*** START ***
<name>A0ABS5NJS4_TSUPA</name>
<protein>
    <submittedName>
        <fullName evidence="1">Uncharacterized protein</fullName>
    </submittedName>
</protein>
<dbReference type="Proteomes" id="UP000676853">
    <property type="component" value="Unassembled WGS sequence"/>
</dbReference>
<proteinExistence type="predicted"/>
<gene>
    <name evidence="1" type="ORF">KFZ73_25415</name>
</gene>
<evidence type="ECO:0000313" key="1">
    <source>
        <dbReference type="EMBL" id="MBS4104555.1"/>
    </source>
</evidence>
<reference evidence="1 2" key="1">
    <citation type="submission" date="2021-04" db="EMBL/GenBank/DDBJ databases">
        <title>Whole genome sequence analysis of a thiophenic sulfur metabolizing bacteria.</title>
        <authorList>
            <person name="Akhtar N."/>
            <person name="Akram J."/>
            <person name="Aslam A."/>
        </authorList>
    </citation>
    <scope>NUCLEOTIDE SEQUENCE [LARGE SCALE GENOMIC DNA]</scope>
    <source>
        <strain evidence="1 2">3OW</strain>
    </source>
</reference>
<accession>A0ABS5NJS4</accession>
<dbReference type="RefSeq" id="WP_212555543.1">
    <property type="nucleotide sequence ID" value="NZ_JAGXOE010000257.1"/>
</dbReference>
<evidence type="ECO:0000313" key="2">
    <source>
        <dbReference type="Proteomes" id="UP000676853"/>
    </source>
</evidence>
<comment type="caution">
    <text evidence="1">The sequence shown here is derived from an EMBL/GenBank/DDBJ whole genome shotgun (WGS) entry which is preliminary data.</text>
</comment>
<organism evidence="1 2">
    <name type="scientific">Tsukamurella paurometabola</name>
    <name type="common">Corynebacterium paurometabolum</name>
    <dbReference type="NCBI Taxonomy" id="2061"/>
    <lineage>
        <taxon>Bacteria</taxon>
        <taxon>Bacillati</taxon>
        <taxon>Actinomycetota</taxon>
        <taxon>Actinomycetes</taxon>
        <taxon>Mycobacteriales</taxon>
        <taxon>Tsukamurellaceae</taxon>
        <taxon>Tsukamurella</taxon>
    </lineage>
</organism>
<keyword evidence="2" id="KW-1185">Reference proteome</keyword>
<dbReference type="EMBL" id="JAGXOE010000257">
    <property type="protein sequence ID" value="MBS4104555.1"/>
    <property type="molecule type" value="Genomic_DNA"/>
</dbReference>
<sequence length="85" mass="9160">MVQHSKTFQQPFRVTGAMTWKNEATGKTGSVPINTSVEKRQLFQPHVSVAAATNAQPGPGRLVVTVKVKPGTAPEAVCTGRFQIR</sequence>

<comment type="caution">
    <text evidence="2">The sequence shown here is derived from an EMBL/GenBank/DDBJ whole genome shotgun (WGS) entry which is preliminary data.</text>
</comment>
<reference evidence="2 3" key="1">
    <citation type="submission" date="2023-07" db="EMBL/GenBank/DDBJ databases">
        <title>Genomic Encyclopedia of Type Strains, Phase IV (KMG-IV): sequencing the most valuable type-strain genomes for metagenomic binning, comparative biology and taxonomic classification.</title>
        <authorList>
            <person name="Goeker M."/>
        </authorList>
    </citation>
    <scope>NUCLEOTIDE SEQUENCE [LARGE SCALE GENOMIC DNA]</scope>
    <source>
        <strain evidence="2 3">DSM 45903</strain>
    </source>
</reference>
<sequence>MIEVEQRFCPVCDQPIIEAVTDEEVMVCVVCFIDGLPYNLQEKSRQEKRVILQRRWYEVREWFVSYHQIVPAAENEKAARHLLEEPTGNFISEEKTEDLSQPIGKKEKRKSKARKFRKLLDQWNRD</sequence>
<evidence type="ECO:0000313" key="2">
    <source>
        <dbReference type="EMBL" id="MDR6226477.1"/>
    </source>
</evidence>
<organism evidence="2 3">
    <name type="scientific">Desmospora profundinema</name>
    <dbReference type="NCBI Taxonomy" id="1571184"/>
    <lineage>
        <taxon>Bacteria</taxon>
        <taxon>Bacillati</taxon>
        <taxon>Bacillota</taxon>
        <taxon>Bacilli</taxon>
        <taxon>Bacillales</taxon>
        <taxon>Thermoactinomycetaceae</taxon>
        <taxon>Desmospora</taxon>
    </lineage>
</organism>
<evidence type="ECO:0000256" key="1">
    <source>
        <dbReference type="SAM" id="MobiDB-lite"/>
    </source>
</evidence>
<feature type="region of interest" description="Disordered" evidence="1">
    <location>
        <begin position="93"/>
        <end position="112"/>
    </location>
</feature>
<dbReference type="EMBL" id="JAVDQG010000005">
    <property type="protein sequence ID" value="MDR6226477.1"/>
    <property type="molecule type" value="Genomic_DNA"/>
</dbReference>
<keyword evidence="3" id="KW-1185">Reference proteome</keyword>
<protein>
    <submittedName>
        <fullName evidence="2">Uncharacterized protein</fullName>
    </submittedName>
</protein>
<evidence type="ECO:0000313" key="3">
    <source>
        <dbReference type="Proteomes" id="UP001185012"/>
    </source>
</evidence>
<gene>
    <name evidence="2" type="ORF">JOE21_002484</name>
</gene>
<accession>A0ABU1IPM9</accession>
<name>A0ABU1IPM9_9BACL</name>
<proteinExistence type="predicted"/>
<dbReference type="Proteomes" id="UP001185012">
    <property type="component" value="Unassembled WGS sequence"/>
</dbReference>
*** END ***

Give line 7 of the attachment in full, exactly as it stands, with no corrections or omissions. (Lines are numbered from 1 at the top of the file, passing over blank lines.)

<dbReference type="Proteomes" id="UP000676853">